Louis Carl Dobbs  born September 24, 1945, is an American television personality, author, radio host, and anchor of Lou Dobbs Tonight on Fox Business Network. He is only outdone in scumbag rhetoric by Sean Hannity.  The two of them should be running neck and neck, hopefully standing on chairs with ropes from the ceiling and a herd of wart hogs running loose in the room.



Lou worked with CNN since its founding in 1980, serving as a reporter and vice president.  He was the host and managing editor for CNN's Moneyline, which premiered in 1980 and was renamed Lou Dobbs Tonight in 2003. Dobbs resigned from CNN in 1999, rejoined in 2001, and resigned again in November 2009. 

In 2011, he resumed anchoring Lou Dobbs Tonight on Fox Business Network. He formerly hosted a syndicated USRN radio show, Lou Dobbs Radio, and has written several books since 2001.

Lou describes himself as an "independent populist" and is known for his pro-Trump coverage, anti-illegal-immigration views, promotion of birther theory, and opposition to NAFTA.

Most others including me describe him as a tired old scumbag with anti-establishment views and with TRUMP theology all there way.  If he had it his way he would be the next Dr. Goebbels of the HERR TRUMPP Nazi - Leninists coalition.

•  Dobbs joined CNN when it launched in 1980, serving as its chief economics correspondent   

• . Dobbs also served as a corporate executive for CNN, as its executive vice president and as a member of CNN's executive committee. He founded CNN financial news, serving as its president and anchoring the program Business Unusual, which examined business creativity and leadership.

•  After his CNN departure and founding of Space.com, Dobbs repeatedly clashed with Rick Kaplan, who became president of CNN in 1997. Dobbs said Kaplan, noted friend of then president Bill Clinton, was “ clearly partisan" and "was pushing Clinton stories" while Kaplan said Dobbs was "a very difficult person to work with".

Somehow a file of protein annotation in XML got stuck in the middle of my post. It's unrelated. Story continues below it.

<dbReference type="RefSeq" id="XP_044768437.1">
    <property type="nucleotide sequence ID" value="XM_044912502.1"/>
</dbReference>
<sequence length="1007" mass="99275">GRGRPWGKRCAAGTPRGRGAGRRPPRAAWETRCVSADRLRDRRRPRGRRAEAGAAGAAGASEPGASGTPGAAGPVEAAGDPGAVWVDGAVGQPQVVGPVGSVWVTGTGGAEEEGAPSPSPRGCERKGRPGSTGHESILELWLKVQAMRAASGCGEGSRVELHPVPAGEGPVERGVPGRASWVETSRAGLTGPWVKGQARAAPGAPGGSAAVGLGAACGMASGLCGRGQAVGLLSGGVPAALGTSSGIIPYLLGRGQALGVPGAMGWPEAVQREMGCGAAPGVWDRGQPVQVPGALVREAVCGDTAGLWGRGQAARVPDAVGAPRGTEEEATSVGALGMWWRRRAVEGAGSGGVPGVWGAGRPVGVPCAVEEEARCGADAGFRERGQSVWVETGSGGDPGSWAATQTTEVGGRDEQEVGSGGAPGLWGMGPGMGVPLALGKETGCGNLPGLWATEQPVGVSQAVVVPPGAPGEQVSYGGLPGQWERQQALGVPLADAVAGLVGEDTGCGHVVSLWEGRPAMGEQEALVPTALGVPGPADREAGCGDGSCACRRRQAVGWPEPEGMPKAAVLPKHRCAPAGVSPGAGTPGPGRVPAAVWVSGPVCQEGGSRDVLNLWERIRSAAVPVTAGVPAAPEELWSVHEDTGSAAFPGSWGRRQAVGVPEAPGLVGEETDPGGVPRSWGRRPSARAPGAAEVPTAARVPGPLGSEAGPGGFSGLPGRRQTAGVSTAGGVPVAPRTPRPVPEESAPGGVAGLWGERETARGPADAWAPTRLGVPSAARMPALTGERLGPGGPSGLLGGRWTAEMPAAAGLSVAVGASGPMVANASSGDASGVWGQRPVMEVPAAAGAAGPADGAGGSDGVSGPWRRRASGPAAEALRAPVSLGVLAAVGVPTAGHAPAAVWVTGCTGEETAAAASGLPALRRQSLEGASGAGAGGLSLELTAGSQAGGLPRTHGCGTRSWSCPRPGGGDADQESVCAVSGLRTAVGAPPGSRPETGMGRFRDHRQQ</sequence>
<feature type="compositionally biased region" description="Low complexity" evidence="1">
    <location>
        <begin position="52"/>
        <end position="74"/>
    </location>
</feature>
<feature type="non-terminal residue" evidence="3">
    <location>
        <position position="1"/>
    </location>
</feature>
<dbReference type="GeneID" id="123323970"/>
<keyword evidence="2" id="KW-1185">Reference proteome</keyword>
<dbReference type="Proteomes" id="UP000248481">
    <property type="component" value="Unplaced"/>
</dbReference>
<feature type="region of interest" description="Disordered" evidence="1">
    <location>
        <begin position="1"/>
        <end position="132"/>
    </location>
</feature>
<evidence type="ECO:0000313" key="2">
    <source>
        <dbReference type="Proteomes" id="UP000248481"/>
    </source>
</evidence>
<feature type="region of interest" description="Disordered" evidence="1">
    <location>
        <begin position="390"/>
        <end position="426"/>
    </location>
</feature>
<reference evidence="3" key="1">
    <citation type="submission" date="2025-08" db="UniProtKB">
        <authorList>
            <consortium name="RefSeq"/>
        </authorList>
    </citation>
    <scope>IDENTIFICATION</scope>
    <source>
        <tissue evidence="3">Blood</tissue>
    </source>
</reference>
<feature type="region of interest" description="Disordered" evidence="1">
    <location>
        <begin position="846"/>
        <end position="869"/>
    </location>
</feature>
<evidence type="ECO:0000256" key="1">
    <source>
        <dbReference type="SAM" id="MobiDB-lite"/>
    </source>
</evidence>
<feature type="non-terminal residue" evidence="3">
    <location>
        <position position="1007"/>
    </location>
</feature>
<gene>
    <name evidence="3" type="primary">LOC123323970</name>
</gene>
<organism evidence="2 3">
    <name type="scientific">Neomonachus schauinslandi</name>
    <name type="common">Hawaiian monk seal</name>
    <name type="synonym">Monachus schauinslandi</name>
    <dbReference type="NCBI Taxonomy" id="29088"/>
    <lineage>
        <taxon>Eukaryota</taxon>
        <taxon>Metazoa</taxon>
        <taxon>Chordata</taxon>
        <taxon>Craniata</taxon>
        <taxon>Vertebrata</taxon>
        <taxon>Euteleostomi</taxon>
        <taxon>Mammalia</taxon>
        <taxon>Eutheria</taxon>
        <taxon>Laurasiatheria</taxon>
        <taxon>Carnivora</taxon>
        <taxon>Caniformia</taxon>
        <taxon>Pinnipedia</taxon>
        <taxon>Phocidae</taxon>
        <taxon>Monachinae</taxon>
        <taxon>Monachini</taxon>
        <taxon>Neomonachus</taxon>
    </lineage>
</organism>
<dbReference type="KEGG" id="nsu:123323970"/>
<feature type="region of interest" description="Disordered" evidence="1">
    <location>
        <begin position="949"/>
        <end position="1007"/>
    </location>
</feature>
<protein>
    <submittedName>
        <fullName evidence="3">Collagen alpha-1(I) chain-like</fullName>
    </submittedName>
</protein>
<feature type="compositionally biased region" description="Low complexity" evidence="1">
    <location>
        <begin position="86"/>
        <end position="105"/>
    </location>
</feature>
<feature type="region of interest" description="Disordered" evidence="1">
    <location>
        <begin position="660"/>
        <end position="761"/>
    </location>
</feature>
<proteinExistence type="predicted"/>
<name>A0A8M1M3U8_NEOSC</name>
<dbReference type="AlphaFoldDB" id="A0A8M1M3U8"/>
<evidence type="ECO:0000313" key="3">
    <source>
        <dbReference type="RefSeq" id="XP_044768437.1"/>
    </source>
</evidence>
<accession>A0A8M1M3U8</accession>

•  On April 20, 1999, CNN was covering Clinton's speech in Littleton, Colorado, following the Columbine High School massacre. Dobbs ordered the producer to cut away from the speech and return to broadcast Moneyline.

•  Dobbs was countermanded by Kaplan, who ordered CNN to return to the speech. Kaplan later said, "Tell me what journalistic reason there was not to cover the president at Columbine soon after the shootings? Everyone else was doing it”. 

•  Dobbs announced on the air that "CNN President Rick Kaplan wants us to return to Littleton". A few days later, Dobbs announced that he was leaving the network to start Space.com, a website devoted to astronautical news.  

•  Kaplan left CNN in August 2000, and Dobbs returned the following year, at the behest of his friend and CNN founder Ted Turner, becoming host and managing editor of the new and initially more general news program Lou Dobbs Reporting, which later became CNN News Sunday Morning. He also regained the helm of the newly renamed Lou Dobbs Moneyline (which became Lou Dobbs Tonight in June 2003).

On the November 11, 2009 edition of his nightly broadcast Lou Dobbs Tonight, Dobbs announced his immediate departure from CNN, ending a nearly thirty-year career at the network, citing plans to "pursue new opportunities".  CNN President Jon Klein said that Dobbs’ departure was not a result of organized opposition to Dobbs' viewpoints.